2018-11-29 A Moral Vision of Science

November 29, 2018
  

Physicist Joel L. Lebowitz G’55, G’56, H’12 believes science and morality are inextricably linked

 

Joel L. Lebowitz G’55, G’56, H’12 credits his longevity to luck and good genes. “I’ve always had a healthy constitution,” says the 88-year-old scientist and Holocaust survivor, who is the George William Hill Professor of Mathematics and Physics at Rutgers University.

Born and raised in Central Europe, Lebowitz narrowly escaped the Auschwitz gas chambers to settle in the United States, where he earned degrees from Brooklyn College and Syracuse University. Lebowitz spent the first two years of his professorial career at Stevens Institute of Technology, followed by 18 years at Yeshiva University. 

In addition to his scientific work, Lebowitz has taken up the cause of oppressed scientists around the world. Through his leadership of such organizations as the Committee of Concerned Scientists and the New York Academy of Sciences, he has put pressure on the former Soviet Union to respect human rights agreements.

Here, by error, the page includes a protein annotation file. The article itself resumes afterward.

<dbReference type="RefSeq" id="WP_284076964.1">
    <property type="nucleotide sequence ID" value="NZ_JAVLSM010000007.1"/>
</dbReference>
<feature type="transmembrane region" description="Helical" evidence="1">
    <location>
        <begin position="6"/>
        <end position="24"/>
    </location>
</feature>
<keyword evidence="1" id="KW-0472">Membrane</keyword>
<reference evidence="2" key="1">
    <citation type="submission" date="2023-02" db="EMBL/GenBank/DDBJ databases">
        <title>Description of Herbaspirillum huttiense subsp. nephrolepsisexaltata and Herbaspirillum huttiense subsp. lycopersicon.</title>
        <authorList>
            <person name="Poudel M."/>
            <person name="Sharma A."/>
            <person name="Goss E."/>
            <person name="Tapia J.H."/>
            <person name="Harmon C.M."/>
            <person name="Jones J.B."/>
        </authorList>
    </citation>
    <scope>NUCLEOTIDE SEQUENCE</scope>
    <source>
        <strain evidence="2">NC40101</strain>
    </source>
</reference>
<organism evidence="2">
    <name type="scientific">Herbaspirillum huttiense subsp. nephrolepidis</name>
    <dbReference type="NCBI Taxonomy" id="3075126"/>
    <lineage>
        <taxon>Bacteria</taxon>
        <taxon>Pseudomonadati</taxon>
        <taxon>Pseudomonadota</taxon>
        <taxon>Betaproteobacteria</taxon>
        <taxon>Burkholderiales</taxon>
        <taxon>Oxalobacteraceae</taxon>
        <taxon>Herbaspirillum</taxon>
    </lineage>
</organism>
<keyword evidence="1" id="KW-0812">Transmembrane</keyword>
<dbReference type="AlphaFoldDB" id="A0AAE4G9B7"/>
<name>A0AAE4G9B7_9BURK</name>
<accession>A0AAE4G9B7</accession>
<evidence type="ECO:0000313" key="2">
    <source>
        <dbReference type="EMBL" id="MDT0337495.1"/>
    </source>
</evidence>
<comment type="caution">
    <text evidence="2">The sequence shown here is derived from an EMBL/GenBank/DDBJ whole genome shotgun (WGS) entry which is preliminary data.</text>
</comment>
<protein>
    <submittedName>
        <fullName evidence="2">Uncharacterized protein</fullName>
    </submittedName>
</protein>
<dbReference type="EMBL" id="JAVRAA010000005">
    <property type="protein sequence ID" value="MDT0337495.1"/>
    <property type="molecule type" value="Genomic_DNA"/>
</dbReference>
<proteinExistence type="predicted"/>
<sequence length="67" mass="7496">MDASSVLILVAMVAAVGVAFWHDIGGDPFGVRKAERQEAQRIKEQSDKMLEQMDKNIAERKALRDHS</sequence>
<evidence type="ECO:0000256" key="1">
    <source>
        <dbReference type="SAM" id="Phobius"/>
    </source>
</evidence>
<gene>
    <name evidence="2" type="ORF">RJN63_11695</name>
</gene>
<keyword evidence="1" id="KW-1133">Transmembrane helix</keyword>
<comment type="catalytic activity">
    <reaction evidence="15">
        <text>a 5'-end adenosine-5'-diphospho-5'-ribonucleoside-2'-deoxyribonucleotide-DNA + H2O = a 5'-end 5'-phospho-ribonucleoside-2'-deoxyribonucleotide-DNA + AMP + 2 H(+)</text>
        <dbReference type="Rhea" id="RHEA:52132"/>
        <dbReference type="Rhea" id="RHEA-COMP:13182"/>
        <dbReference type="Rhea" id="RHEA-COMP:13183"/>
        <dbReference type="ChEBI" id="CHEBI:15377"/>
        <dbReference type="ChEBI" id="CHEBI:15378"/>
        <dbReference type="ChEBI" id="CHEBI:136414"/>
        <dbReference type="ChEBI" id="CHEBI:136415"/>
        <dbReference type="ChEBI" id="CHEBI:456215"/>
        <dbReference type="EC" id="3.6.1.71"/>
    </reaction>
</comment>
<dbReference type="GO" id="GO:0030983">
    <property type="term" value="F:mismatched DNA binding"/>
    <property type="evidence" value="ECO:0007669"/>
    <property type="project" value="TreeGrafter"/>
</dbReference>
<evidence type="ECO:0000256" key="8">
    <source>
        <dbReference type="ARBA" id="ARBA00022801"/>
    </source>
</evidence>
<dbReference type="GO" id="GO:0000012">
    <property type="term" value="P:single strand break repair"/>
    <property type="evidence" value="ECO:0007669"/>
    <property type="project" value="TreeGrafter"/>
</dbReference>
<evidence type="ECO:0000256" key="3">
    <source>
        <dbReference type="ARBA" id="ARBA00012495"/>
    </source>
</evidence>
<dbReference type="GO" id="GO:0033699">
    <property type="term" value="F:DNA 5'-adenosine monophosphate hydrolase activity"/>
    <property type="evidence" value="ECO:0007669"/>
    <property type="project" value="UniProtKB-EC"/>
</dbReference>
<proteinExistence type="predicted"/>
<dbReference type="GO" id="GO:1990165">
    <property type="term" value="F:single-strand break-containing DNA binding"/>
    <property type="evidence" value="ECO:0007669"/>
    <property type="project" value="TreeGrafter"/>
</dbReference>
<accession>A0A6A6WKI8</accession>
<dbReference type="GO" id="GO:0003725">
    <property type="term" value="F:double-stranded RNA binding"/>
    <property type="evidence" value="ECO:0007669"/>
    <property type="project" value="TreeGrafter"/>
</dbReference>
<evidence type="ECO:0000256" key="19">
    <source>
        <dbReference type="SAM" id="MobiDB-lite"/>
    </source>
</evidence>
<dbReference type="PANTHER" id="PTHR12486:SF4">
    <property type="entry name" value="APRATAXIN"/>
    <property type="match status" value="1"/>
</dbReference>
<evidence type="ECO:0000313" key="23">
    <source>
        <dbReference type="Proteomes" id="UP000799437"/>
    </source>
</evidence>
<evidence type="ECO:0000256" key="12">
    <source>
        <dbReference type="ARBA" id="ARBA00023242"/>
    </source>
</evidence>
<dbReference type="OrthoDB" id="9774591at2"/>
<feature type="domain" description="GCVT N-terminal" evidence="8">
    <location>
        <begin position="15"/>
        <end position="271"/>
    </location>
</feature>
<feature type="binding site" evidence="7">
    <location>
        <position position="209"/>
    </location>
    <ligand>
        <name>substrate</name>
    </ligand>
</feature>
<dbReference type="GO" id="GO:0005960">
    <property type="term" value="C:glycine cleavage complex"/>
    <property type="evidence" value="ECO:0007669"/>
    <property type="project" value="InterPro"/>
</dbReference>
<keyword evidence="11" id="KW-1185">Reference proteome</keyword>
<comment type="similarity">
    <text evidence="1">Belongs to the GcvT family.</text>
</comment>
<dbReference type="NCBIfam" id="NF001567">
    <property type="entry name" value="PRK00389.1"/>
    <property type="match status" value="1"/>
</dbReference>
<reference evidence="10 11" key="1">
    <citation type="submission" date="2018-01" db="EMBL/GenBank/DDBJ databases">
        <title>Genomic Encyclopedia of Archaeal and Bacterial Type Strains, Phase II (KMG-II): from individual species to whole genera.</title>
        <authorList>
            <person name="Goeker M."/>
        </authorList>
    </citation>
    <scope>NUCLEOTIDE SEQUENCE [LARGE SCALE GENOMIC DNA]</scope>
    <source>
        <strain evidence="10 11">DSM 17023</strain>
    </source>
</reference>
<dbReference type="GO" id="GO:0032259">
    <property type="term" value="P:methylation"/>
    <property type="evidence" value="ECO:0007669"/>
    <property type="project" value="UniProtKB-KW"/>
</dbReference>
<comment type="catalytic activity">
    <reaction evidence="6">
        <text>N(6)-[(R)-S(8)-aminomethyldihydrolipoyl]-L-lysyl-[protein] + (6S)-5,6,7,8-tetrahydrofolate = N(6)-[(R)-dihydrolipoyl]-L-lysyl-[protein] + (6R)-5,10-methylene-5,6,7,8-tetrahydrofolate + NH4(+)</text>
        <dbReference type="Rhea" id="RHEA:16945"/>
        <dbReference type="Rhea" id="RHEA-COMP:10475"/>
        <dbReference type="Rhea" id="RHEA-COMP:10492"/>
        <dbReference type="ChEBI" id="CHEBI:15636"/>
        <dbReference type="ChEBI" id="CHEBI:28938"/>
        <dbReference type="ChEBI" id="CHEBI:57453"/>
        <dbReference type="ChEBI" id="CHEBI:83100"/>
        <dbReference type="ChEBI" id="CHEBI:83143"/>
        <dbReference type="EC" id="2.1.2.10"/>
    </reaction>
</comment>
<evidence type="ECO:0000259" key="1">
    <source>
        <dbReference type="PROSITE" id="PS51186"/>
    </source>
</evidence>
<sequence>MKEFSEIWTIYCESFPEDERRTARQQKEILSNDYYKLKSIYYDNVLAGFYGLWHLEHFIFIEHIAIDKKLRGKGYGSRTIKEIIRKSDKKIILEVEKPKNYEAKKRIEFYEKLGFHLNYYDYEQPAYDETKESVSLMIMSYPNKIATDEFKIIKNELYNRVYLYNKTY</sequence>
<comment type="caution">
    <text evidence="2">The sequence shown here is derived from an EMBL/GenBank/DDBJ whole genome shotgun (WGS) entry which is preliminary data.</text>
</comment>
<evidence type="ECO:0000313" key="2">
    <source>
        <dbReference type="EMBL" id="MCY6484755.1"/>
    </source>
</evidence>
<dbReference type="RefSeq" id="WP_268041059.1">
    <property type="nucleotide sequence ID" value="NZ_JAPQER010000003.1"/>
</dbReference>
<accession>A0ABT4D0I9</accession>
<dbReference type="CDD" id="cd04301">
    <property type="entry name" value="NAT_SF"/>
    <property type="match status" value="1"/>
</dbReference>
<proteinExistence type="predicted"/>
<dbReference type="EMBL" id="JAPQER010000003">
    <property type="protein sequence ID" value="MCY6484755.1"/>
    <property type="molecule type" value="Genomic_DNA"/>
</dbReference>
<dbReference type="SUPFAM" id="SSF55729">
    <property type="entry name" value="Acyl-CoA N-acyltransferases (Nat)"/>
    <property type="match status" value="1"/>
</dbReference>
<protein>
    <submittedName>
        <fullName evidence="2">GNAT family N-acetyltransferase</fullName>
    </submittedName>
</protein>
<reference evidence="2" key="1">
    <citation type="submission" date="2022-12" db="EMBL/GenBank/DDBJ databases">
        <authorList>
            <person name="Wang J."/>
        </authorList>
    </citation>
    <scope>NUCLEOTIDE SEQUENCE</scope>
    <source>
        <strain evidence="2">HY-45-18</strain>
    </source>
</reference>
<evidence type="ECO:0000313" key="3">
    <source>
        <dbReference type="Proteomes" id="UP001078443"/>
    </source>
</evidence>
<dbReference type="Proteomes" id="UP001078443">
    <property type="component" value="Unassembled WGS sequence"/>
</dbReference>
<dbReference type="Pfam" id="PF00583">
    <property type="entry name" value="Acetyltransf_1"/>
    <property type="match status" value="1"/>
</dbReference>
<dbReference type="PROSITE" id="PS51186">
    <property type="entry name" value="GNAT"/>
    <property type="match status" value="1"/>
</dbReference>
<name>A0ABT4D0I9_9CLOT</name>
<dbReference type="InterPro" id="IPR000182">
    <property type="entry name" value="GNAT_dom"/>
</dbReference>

Along the way, the New Jersey resident has published more than 600 research papers, and has a cornucopia of science awards, including the Boltzmann, Max Planck and Poincare prizes, as well as an extremely selective membership in the National Academy of Sciences. 

The College of Arts and Sciences recently caught up with Lebowitz to discuss his multifaceted life and career. Full interview at A&S News